3rd Party Viewers & Open Sim’s 6 Month Barrier

As announced two weeks ago on JustinCC’s Open Simulator Blog, the 6 month development barrier between opensim and viewer code has been dropped in favor of a new policy.

The original policy was put in place near the birth of Open Simulator due to legal concerns over derivative copyright issues. The policy stated that no developer contributing code to OpenSim could have looked at or worked on viewer code within the last six months prior to submitting any code to the Open Sim project. This effectively divided the development community into those working on third party viewers like Imprudence and those working on OpenSim. This made it difficult for developers are the respective projects to squash bugs that not specific to the viewer or the server, but that bridged across both (For example the 4096 ‘hg’ bug). Now that this policy has been retired for something more liberal it will be possible for developers to look at and work on both the viewer and Open Sim server code to better optimize both projects.

According JustinCC, under the new policy developers on the Open Simulator project make interact with viewer code and still submit to the OpenSimulator project so long as the code is either under 100 lines in length (And strictly a bug fix not a new feature), or if a new feature or over 100 lines that the developer agree to a contributors agreement. Said agreement is modeled on the one developed by the Harmoney project, it asks for an explicit copyright license but not transfer of copyright ownership ant it further asks for a patent grant, like the vast majority of other such agreements out there. What this means for projects like Imprudence in the future is better integration and more stability with Open Sim and visa-versa, as well as possibly broader developer support as devs will no longer have to isolate themselves to Open Sim or 3rd party viewers but can now work on both at the same time. Now that this step has been taken there is no going back, as it would be nearly impossible to reverse course on a decision such as this, so developers need not be tepid about wading into the waters of the respective viewer or server projects. And while the effects from this may not be immediately felt, it is a very positive step forward for both Imprudence and other 3rd party viewers and the Open Simulator project itself.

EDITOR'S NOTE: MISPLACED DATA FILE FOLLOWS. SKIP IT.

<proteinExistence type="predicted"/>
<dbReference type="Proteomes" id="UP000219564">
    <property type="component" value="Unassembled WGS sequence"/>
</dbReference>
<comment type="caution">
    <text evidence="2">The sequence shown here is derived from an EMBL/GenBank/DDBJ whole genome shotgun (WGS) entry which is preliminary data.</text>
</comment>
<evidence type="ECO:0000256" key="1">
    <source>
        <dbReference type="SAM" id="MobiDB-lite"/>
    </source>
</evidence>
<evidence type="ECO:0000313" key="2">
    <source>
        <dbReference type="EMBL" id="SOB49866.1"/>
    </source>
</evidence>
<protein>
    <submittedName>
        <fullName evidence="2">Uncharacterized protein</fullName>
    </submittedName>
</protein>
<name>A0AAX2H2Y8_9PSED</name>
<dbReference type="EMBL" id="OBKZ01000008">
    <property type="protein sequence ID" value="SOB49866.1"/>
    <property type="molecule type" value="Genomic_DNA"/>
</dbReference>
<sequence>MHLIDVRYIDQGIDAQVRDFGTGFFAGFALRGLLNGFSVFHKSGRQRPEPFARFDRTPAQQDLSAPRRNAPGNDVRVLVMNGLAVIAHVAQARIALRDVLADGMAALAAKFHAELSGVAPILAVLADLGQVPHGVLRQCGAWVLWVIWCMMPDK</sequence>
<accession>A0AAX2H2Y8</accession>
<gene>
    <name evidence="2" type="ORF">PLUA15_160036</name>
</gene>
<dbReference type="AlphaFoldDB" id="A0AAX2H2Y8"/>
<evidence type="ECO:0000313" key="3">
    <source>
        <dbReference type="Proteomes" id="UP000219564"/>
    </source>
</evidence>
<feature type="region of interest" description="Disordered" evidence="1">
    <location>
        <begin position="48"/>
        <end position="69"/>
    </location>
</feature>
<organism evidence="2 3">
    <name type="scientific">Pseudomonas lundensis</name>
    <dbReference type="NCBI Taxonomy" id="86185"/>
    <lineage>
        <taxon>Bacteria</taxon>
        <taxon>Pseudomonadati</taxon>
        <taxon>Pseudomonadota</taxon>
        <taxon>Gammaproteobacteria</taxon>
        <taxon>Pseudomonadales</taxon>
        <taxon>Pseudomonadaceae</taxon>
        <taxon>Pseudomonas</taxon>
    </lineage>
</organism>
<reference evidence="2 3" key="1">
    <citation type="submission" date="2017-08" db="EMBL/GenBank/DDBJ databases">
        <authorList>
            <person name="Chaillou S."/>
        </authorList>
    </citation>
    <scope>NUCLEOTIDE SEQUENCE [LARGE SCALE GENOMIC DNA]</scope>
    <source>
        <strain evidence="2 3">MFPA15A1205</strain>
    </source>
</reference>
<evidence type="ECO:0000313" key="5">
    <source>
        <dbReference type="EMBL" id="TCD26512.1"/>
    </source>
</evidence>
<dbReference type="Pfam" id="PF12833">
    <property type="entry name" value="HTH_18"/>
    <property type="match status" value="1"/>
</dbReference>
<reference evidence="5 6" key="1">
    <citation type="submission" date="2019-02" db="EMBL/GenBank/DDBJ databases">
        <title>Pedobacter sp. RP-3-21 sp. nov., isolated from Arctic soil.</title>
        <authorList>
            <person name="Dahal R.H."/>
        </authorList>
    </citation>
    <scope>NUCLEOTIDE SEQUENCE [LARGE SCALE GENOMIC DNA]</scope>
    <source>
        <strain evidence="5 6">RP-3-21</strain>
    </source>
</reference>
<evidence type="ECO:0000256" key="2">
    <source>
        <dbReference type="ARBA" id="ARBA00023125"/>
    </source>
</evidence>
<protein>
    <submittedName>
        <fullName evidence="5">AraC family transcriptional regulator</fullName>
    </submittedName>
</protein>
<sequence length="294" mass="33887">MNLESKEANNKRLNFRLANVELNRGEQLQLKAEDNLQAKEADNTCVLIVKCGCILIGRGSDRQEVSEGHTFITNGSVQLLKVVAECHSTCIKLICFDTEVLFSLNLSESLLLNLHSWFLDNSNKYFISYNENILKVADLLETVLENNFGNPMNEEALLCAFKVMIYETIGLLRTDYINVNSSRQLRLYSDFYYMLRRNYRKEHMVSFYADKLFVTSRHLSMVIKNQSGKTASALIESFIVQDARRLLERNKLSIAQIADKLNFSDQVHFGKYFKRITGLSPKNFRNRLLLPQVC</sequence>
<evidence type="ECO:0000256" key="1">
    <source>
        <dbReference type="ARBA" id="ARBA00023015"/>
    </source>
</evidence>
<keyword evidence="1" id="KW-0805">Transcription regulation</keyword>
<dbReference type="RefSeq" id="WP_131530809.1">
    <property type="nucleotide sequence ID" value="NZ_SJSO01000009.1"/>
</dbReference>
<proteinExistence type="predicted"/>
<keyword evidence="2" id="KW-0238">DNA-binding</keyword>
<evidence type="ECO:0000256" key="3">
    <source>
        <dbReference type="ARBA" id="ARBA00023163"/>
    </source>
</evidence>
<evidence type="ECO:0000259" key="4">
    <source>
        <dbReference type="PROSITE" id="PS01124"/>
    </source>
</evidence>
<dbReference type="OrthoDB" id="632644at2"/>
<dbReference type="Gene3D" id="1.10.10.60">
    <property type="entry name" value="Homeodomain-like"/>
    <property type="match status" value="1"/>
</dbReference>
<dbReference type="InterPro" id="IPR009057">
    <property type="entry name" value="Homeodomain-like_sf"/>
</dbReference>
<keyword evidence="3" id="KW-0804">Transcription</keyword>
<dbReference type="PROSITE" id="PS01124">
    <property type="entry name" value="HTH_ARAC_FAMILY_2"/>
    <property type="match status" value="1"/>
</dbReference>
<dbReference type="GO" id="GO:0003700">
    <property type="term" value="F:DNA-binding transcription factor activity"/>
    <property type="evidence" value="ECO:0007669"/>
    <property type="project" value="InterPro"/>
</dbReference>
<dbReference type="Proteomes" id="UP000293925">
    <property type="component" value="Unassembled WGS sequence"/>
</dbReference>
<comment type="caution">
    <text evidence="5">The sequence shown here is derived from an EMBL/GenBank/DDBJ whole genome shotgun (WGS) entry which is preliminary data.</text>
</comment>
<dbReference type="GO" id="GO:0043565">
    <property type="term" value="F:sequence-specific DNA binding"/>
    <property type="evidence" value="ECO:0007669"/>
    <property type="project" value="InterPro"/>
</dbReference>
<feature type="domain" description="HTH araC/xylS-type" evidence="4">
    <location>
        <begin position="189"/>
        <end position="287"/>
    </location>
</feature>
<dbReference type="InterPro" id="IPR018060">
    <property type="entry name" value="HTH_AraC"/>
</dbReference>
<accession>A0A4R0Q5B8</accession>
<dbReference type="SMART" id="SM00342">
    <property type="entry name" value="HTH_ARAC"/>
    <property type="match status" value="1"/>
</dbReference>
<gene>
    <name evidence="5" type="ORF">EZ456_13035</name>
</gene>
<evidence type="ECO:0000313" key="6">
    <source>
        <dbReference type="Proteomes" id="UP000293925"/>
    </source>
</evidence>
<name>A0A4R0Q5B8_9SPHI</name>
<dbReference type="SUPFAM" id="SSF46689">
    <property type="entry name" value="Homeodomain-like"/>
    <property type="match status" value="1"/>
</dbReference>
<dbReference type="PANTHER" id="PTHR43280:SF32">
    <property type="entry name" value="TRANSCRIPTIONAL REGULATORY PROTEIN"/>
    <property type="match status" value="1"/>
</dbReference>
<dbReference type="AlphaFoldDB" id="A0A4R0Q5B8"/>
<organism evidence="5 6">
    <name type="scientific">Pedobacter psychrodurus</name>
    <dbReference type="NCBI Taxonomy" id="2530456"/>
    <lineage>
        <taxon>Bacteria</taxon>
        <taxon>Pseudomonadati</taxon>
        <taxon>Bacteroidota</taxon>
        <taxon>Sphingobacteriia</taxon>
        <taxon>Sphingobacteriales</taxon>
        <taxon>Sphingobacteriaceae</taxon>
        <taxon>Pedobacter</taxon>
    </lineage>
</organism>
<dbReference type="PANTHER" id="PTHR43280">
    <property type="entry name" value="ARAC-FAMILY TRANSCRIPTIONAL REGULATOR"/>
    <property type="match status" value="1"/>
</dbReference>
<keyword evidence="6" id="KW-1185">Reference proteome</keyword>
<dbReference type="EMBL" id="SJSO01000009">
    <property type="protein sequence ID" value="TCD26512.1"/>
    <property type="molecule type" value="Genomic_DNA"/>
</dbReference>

It should be noted however that the 6 month exclusion policy was specific to the official Open Simulator project and competing projects did not necessarily have the same restriction. Other restrictions or policies may apply besides those listed here, this article is merely a summation of the recent changes to Open Simulator in relation to 3rd party viewers.

6 Responses to “3rd Party Viewers & Open Sim’s 6 Month Barrier”

  1. onefang

    Actually, the referenced “4096 bug” has nothing specific to do with hg or the server, it’s purely a viewer bug. The server part of the issue is that because LL decided they were never going to fix it (it does not affect them, none of their sims are that far apart), the OpenSim people decided to enshrine it as a limit in their server code.

    Now that there is a workable work around for that bug, and the possibility of an actual fix, it would be up to the server people to remove their limits. At least one of those limits has a config option to disable it. There may be more limits. None of these server side limits should be called a bug as such, since they basically are there to avoid a nasty viewer side bug.

    The rest of your post is good, you just picked a bad example. lol

  2. ZATZAi

    Bug, “feature”, or what-have-you, symantics aside it was cited by JCC and the team as an example of a problem listed in our issue-tracker that benefits from the new freedom. And it is already being newly looked at thanks to said flexibilty in the new policy.

    This matter was discussed at the weekly meeting on the 6th. The meeting logs are available on the wiki for anyone curious.

  3. onefang

    I wrote the patch attached to that bug report. I may know a little about it. I’ll stick to what I said before. That particular problem is viewer side. Anything on the server side was not part of the original problem, just deliberately added limitations to avoid it. It’s not any sort of example of something that will benefit from the new freedom. Once the work around (or any future bug fix) is common in viewers, OpenSim can remove the limits they imposed. Neither side needs to work closely on this.

    I’m the one that newly looked at this problem, and I’m the one that refined the two year old work around from hippo. This was before the new OpenSim policy, and had nothing to do with new policy.

    That bug has been a political football for years, with both viewer and server developers blaming the other side. About the only freedom we now have over this particular bug is the freedom to stop passing the buck and actually try to fix the problem. I think my patch is half way there already. I would actually be closer to a real bug fix by now (I know what the next couple of steps are), but RL work and medical problems have kept me too busy lately

    I did not want to detract from your original post, it’s all good. I was just pointing out that the example given is not a good example.

  4. Justin Clark-Casey

    Just to clarify, ZATZAi, the rules about Contributor’s Agreements for OpenSim (as detailed at [1]), apply to everyone, not just OpenSim developers who look at viewer code.

    [1] http://opensimulator.org/wiki/Contributions_Policy

  5. ZATZAi

    Yes, I would assume it would apply to anyone who wants to contribute to the OpenSim project, sorry if I wasn’t clear on that.

  6. Ener Hax

    thanks ZATZai, i enjoyed and understood your explanation =)